Minneapolis, Minnesota
Hai Hai
Eat through Southeast Asia in the Upper Midwest
he quickest way to experience the best that Southeast Asia has to offer is to buy a plane ticket to the Twin Cities and head straight to Hai Hai. There, chefs Christina Nguyen and Birk Grudem have transformed a dilapidated strip club into a high-energy experience for both the eyes and the tongue. Bright turquoise walls offset by lush plants and floral tablecloths set the stage for dishes that are equally as electric.

I still dream of the stacks of water fern cakes, or bánh bèo, a satisfyingly chewy Vietnamese dish made from steaming rice and tapioca flour in small bowls. They arrived topped with a mountainous flourish of mung beans and fried shallots for crunch and nuoc cham for an acidic punch. Nguyen says customers often refer to it as an “open-faced dumpling.” Like regular dumplings, they are equally as addictive. So is the bánh xèo, which has an impossibly crispy texture. (“Nothing is sadder to me than a soggy bánh xèo,” says Nguyen.) She pours a batter of rice flour, turmeric, and coconut milk into a sizzling-hot pan, stuffing the crepe-like dish with sautéed bean sprouts, scallions, and pork belly. It’s impossible to not finish it, no matter how full you are.
And though the decor is inspired by the couple’s travels to Hoi An, and Nguyen is the child of Vietnamese immigrants, Hai Hai is not a Vietnamese restaurant. “It’s half Vietnamese and half from other Southeast Asian countries... I feel like calling it that sets up a certain expectation that gets crushed when people realize there’s no pho on the menu,” she says.

Nguyen more than makes up for it with other dishes from the region like a fiery ground pork dip (prahok ktiss) by the way of Cambodia and a Balinese chicken thigh that arrives on a bed of kale and rice blanketed in a flavor-packed coconut sauce. It’s all best washed down with one of Hai Hai’s potent cocktails -- the best of which arrive to the table icy and frozen. Booze-packed milkshakes are terrible, but boozy slushies are one of the greatest joys of adulthood and Hai Hai always has several on offer.
Portland, Oregon
Kargi Gogo
The best of Georgia -- no, not that one
ometimes scarcity breeds the best ideas. Afraid they would never find the food they fell in love with in Georgia while serving in the Peace Corps, couple Sean Fredericks and McKinze Cook decided to bring the gently spiced food of the Caucasus to a small food cart in Portland. Soon after, they moved Kargi Gogo into a brick-and-mortar location on a quiet residential corner of the city. The space -- which was built in the 1920s and features wood-paneled walls -- is decorated to look like the Georgian homes they lived in, with small crystal chandeliers hanging from the ceiling and white lace curtains adorning the windows.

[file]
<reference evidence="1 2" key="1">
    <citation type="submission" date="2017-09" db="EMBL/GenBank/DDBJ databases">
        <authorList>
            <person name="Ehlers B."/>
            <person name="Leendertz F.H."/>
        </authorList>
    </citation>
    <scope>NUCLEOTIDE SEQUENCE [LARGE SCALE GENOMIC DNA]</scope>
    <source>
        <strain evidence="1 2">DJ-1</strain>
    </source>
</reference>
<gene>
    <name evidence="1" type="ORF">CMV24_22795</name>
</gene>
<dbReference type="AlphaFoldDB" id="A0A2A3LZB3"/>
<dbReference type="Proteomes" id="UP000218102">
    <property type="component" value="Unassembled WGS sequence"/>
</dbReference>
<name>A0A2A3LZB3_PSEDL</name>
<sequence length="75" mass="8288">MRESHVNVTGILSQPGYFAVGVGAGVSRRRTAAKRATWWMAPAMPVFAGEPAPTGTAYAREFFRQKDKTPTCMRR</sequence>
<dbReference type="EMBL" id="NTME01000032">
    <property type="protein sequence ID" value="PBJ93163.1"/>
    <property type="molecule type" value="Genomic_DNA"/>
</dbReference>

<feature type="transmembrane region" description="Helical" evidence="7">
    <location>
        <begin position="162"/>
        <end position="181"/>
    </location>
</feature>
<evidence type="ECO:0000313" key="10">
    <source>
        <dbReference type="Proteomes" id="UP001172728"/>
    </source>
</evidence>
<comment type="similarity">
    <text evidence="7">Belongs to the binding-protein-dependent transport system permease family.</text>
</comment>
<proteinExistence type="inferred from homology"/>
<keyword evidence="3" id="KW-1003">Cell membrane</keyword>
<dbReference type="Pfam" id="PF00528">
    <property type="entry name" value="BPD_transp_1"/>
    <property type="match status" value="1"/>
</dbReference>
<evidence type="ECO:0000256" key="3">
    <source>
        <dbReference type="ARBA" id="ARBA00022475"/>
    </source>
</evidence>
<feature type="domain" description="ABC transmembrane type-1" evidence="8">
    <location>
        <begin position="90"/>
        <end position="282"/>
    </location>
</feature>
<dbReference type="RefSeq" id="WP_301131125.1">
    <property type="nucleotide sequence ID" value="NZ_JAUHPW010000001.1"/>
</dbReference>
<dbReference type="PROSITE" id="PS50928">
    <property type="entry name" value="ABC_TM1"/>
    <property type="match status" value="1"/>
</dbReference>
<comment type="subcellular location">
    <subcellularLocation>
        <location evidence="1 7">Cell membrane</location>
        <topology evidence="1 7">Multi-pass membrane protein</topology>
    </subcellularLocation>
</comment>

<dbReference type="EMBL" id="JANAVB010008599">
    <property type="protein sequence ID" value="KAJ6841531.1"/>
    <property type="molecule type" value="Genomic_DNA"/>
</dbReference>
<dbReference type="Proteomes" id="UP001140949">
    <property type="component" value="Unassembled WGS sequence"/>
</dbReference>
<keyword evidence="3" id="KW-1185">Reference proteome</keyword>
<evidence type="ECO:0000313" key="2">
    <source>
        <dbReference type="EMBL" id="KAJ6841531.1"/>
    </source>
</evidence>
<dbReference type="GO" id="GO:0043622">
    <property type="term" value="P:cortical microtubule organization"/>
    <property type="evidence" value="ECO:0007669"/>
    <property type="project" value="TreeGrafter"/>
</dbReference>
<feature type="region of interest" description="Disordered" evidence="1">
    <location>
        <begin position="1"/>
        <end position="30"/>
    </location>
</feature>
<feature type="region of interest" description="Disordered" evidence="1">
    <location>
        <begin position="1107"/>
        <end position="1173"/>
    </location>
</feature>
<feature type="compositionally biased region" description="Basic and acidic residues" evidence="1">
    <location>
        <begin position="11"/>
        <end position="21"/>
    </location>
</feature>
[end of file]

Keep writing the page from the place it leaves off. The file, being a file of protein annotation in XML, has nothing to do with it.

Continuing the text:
The kitchen serves up a steady stream of hearty, carb-heavy Georgian favorites like the inadvertently-built-for-Instagram acharuli khachapuri, a bread boat filled with a lusciously fatty mix of melted cheese and an over-easy egg, with a perfectly placed pat of butter. But the true joy in the menu arrives in the subtler dishes such as the lobiani, a thick flatbread filled with mashed slow-cooked kidney beans. Traditionally, the beans are cooked with hunks of smoked ham, but Kargi Gogo eschews the pork in favor of liquid smoke, keeping the dish vegan.

In fact, a number of dishes on the menu are vegan or vegetarian-friendly. Fredericks says that isn’t exactly intentional, though the added bonus of appealing to the large local vegan culture doesn’t hurt. “Georgian food is naturally vegan anyway. Not to say they don't use meat in their cuisine, but fresh vegetables are the star of so many dishes.”
This is perhaps best showcased in the khinkali, a bulbous thick-skinned dumpling filled with earthy mushrooms sautéed with garlic, herbs, and melted onions. They arrive three to a plate, and are reminiscent of Chinese soup dumplings. Staff members instruct diners to grab the dumpling by its neck, flip it upside down, and bite into it, sucking out any of the umami-rich juices that might escape in the process.

The entire restaurant is dedicated to championing Georgian food down to the beverage selection, which includes a range playful imported sodas in flavors like tarragon and “strawberry mojito.” But the highlight is the selection of Georgian wines, which includes bottles not typically found in Portland, or really, America.
Houston, Texas
Nancy’s Hustle
A basement house party deep in the heart of Texas
n a shelf above the bar sits a light box sign that reads “You’re Special,” and while that might be true, the more accurate version would read “This place is special.” The restaurant, from chef Jason Vaughan and Sean Jensen, feels like a massively upgraded house party. The space, a long wood-paneled rectangular room, feels like a cozy basement, and instead of couches there are bar seats where strangers raucously laugh and mingle. Mediocre speakers are swapped out for an incredible reel-to-reel sound system that any audiophile would geek over; and shitty punch made from cheap liquor and sticky sodas are replaced by the clever cocktail stylings of bartender Kristine Nguyen. The food is far cry from bowls of Bugles and stale frozen chicken wings.